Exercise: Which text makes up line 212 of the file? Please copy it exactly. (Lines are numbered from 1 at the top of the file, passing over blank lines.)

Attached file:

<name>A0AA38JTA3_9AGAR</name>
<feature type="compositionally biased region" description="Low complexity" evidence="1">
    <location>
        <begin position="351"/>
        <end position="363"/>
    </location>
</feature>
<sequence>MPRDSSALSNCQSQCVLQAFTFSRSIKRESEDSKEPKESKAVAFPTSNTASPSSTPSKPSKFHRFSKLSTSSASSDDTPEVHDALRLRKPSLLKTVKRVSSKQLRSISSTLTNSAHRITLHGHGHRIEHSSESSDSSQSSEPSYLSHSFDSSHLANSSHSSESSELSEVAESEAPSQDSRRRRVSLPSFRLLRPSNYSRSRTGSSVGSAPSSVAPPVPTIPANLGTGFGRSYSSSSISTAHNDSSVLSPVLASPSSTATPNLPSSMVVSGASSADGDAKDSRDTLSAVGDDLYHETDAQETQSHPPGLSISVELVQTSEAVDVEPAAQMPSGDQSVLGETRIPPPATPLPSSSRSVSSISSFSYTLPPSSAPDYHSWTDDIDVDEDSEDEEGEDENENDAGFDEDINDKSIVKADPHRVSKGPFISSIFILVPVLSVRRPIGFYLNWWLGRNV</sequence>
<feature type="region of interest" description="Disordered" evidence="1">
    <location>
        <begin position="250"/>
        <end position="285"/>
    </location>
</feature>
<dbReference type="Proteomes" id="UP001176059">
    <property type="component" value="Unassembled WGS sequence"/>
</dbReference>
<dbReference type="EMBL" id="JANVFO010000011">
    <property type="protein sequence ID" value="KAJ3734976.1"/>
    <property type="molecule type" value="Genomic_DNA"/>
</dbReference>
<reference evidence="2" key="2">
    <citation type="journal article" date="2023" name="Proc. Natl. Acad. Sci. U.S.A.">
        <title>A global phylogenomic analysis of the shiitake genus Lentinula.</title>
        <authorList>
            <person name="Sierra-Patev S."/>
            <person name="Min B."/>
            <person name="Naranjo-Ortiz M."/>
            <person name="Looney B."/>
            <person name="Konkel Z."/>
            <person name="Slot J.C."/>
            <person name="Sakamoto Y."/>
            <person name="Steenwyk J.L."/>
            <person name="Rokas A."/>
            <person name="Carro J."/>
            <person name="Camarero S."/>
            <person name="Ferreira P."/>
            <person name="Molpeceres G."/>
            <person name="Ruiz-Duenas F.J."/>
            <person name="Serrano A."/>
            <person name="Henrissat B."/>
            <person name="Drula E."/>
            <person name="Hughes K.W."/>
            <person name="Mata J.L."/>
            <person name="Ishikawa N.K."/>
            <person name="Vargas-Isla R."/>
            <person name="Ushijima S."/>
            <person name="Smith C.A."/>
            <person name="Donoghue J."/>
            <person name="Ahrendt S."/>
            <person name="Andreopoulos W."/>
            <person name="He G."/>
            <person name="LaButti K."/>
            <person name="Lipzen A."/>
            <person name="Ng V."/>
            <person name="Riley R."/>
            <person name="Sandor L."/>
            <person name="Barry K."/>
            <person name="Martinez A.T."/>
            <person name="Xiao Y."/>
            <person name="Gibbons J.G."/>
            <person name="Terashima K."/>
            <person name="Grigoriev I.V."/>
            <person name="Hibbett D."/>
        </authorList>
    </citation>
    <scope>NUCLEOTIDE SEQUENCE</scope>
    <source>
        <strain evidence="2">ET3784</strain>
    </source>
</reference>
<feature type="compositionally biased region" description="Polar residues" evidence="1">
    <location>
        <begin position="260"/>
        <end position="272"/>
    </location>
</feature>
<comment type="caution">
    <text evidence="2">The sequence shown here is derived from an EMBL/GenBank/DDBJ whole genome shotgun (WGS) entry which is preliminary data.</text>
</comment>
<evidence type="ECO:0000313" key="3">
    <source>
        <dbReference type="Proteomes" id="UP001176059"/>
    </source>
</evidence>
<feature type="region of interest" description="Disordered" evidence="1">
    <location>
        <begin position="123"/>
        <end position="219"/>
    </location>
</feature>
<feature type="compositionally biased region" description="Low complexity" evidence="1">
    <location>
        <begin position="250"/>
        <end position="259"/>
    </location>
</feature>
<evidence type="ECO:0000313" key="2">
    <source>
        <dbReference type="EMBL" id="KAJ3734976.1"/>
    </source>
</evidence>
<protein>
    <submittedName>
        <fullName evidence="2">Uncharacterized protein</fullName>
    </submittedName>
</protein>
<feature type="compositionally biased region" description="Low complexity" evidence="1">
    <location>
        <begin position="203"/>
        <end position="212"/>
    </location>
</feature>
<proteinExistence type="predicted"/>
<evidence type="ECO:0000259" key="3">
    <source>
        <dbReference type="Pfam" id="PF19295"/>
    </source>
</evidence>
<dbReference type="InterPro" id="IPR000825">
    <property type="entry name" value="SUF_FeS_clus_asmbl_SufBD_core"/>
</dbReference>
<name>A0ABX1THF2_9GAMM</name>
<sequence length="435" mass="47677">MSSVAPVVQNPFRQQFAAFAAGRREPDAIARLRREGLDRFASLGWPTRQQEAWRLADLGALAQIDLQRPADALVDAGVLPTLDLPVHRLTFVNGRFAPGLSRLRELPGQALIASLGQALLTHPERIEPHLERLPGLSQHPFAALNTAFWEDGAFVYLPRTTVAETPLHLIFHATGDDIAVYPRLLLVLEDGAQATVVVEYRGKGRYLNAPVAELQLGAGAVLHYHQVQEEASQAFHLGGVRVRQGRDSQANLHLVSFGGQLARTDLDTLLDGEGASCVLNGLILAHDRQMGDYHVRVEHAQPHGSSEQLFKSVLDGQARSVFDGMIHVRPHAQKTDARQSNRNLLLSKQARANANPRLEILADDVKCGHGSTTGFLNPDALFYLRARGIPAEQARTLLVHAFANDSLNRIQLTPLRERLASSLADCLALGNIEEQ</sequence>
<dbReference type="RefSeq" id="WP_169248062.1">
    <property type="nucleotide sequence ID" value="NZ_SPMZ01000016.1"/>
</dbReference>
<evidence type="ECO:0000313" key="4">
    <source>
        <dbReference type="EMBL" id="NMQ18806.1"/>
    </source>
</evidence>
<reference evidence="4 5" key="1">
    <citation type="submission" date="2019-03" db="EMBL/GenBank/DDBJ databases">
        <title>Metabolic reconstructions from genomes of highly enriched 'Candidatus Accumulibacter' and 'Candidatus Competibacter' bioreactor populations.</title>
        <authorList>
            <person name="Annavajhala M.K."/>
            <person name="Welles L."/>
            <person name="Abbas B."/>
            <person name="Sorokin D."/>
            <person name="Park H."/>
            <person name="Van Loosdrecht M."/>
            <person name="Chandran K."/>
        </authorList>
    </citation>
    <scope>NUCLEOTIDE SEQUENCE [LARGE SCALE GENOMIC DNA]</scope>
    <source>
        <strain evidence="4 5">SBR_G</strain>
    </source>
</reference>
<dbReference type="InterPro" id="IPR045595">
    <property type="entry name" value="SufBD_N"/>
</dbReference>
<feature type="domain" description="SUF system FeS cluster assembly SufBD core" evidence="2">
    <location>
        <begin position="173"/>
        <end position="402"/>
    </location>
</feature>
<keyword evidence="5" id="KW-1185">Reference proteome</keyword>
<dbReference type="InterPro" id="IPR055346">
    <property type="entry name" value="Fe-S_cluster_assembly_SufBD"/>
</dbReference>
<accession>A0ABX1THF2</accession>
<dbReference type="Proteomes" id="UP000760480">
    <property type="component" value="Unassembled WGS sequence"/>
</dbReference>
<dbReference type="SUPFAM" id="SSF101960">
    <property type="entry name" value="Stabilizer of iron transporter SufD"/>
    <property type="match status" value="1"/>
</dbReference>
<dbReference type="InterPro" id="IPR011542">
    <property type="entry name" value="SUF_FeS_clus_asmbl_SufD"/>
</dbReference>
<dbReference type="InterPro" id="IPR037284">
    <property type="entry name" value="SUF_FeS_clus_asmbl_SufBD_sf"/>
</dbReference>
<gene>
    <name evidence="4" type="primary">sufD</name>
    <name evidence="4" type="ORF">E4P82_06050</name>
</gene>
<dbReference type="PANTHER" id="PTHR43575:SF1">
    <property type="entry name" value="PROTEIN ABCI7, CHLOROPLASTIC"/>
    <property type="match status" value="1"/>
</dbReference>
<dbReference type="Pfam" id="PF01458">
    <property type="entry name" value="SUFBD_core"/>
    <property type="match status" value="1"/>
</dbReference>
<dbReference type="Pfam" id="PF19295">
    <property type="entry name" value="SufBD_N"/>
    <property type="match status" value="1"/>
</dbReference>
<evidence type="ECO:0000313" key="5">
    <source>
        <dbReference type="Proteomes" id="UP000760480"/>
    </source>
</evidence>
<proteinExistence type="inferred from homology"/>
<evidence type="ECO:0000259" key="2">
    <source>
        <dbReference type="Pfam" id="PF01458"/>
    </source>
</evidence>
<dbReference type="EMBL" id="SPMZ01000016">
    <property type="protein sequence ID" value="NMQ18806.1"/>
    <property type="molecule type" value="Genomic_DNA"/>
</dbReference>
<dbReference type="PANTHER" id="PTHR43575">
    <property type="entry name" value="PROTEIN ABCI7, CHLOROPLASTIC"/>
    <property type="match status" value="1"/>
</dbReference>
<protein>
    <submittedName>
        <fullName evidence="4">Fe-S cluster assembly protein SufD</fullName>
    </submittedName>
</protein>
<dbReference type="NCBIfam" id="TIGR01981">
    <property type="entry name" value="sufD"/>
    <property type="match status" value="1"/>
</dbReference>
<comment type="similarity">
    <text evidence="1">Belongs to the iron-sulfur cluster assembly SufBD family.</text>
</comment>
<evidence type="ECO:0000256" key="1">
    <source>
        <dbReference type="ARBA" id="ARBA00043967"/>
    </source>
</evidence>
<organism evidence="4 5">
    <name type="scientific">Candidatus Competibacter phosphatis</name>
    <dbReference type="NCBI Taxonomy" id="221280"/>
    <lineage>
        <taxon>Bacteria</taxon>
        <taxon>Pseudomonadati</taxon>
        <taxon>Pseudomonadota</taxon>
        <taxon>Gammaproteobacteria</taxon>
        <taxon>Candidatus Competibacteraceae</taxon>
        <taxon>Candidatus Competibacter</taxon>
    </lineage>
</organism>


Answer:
</dbReference>